As you spread blackened lumps of coal onto your fire pit, your mind wanders to thoughts of beach volleyball, outdoor movies and barbecued freedom. Unfortunately, grilling with charcoal comes with a hefty environmental cost: heavy greenhouse gas emissions.
Charcoal nuggets, or briquettes, are essentially tightly packed bundles of carbon. When they're burned, they spew pounds of the greenhouse gas carbon dioxide into the atmosphere.
Swiss researcher Eric Johnson compared the environmental impacts of cooking with gas and charcoal in a 2009 study. While cooking with charcoal emits up to 11 pounds of carbon dioxide per grill session into the environment, for example, grilling with propane emits just 5.6. To put that in perspective, one session of grilling with propane, he found, emitted enough carbon dioxide to drive a small car 8 miles. Cooking with charcoal, on the other hand, put out enough CO2 to drive the same car a whopping 22 miles.
Image Credit: Eric Johnson, Atlantic Consulting
What is charcoal anyway? Charcoal is made when manufacturers cook wood in a low-oxygen environment to remove water and any other unwanted substances. But despite being super-concentrated, the process of cooking with charcoal is far from efficient. Unlike propane, which you turn on when you start cooking and shut off when you're done, charcoal gives off massive amounts of heat before and after you're finished the actual cooking. Additionally, charcoal briquettes tend to be used for a lot of "low-and-slow" barbecue, meaning they're burned for longer periods of time than gas, emitting even more CO2 into the atmosphere.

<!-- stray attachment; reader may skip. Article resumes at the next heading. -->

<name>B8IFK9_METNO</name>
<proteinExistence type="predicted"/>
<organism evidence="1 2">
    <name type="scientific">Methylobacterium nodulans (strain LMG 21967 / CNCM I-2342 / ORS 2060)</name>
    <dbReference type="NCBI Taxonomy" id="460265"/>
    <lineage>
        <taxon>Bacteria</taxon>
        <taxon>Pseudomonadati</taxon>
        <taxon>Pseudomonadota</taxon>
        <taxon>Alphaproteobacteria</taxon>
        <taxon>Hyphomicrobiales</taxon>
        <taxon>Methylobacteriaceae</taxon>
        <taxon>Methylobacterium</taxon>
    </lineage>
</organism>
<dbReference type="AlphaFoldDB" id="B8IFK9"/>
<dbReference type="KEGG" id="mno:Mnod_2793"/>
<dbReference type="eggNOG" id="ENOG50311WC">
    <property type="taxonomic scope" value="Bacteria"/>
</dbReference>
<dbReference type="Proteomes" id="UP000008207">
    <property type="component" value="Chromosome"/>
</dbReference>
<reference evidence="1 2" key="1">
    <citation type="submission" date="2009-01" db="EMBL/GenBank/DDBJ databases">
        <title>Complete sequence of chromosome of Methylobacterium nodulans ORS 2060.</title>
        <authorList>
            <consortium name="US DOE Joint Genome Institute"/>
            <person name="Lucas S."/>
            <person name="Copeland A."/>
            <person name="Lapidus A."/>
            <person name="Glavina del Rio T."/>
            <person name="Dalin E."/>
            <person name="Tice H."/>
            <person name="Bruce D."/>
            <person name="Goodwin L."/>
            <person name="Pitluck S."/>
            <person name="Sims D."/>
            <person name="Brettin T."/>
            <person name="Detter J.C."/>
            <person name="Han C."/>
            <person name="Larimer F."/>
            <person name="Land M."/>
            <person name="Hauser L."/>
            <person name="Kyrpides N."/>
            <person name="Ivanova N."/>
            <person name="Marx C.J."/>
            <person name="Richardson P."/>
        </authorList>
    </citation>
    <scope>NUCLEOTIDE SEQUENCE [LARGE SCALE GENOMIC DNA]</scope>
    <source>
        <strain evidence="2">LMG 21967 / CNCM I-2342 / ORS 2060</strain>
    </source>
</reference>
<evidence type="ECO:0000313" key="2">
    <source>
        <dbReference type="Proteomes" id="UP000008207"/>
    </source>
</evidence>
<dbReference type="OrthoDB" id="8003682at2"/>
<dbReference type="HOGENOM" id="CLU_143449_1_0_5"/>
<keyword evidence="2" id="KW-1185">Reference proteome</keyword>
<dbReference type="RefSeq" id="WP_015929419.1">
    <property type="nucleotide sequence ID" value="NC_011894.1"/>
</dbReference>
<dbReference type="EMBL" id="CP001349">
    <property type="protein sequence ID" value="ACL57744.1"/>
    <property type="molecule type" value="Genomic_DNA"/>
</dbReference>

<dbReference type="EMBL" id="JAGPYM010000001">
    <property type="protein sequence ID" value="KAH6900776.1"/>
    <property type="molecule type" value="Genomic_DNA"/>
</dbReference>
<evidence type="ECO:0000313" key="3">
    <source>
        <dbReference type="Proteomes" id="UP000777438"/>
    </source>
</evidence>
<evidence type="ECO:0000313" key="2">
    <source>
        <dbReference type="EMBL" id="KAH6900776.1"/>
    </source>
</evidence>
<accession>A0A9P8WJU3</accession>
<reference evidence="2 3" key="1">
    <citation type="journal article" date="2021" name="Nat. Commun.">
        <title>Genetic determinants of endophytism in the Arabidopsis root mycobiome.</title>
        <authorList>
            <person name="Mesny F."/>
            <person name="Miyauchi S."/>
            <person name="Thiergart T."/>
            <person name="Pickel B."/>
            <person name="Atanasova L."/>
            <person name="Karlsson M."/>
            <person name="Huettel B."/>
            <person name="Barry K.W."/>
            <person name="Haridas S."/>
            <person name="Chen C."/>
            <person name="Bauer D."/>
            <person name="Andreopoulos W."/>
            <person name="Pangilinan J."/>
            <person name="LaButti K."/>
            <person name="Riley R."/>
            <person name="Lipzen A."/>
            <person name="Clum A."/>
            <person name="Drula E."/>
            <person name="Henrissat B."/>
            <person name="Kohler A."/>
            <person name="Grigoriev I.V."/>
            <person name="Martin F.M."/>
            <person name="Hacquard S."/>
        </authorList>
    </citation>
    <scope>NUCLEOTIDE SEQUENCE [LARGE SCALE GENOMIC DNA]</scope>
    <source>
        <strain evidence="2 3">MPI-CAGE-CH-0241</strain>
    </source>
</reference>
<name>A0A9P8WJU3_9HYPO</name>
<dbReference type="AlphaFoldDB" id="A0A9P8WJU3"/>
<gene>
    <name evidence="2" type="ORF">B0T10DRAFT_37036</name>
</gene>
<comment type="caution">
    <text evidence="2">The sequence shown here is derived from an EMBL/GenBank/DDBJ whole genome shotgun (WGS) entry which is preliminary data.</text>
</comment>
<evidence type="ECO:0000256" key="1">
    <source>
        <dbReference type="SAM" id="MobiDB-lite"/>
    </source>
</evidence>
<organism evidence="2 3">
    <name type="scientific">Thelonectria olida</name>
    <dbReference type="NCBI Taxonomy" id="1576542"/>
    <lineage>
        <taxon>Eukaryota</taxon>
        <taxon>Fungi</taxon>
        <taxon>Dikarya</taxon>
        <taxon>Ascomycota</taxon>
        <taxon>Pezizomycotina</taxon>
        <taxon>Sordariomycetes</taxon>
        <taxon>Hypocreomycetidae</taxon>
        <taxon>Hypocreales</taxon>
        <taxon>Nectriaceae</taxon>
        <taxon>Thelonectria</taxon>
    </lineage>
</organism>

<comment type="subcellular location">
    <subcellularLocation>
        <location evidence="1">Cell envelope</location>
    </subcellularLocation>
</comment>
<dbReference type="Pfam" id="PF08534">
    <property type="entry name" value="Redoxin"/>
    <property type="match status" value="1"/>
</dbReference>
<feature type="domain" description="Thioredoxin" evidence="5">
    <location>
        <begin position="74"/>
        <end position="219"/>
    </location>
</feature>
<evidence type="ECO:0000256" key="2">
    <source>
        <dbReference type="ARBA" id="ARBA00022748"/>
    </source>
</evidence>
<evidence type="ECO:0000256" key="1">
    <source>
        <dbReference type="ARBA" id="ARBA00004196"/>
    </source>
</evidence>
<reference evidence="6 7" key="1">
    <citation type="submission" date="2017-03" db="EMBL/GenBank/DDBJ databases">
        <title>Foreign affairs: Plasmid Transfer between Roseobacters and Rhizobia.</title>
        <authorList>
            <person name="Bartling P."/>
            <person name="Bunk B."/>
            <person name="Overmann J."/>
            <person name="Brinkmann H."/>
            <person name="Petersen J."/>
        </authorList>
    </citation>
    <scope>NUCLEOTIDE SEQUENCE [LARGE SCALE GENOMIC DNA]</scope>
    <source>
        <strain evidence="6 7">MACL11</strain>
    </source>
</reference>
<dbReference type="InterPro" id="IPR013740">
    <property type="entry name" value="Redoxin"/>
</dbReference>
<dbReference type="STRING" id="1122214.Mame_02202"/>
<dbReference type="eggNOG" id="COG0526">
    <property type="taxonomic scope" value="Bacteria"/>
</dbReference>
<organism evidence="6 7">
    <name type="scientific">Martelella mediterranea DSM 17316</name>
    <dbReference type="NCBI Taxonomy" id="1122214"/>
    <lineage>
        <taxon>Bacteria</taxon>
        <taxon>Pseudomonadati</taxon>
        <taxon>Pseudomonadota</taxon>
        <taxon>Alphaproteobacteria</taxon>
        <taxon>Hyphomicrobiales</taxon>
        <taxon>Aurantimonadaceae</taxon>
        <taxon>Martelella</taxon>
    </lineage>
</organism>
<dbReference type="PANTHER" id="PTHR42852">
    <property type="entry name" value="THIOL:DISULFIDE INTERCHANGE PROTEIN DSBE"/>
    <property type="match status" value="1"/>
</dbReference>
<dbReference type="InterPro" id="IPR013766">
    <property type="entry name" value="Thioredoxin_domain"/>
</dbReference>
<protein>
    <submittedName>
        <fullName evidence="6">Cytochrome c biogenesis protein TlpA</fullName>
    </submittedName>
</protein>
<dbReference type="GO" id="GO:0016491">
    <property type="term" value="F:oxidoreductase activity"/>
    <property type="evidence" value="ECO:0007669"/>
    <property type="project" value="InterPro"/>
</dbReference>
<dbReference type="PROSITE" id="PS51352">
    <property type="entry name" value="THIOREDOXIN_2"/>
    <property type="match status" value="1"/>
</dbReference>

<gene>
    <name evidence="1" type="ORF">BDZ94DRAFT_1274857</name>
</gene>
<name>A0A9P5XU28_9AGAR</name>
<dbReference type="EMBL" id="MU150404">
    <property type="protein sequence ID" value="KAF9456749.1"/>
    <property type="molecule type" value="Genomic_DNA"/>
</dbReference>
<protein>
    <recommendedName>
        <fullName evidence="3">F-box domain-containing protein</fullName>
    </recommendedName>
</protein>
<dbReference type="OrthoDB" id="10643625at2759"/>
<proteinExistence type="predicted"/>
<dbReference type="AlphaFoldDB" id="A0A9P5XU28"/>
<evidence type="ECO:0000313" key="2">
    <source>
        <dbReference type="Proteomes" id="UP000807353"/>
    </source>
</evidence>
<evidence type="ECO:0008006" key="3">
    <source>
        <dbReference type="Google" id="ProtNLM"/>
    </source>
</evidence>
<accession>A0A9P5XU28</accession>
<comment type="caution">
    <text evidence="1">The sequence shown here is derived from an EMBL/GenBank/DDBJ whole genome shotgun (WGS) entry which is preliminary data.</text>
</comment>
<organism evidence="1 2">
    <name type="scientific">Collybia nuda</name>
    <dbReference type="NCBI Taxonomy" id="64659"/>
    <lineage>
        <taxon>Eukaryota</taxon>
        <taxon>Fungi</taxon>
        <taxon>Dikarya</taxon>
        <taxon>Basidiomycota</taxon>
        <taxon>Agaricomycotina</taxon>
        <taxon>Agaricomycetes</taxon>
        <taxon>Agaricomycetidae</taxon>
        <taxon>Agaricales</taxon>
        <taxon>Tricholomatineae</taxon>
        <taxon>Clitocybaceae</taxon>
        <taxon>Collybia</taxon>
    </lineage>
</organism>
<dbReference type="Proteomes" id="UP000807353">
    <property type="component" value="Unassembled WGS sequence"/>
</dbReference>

But it's not entirely bad. Other research has suggested that despite its hefty carbon footprint, charcoal could still have some environmental benefits because, unlike propane, it's not a fossil fuel. Since charcoal comes from wood, an ostensibly renewable resource, lumber companies could make up for grilling emissions by replanting the trees they fell. Not all companies are environmentally sustainable, however, as proved by the fact that deforestation continues to make up a sizeable chunk of all human-caused carbon emissions.
Image Credit: Getty
Why it matters: Summer grilling is nowhere near as carbon-intensive as, say, the number of airplane trips you take each year or the type of car you drive. But these little choices can add up. So this Fourth of July, instead of firing up a charcoal grill, you might want to consider going with gas.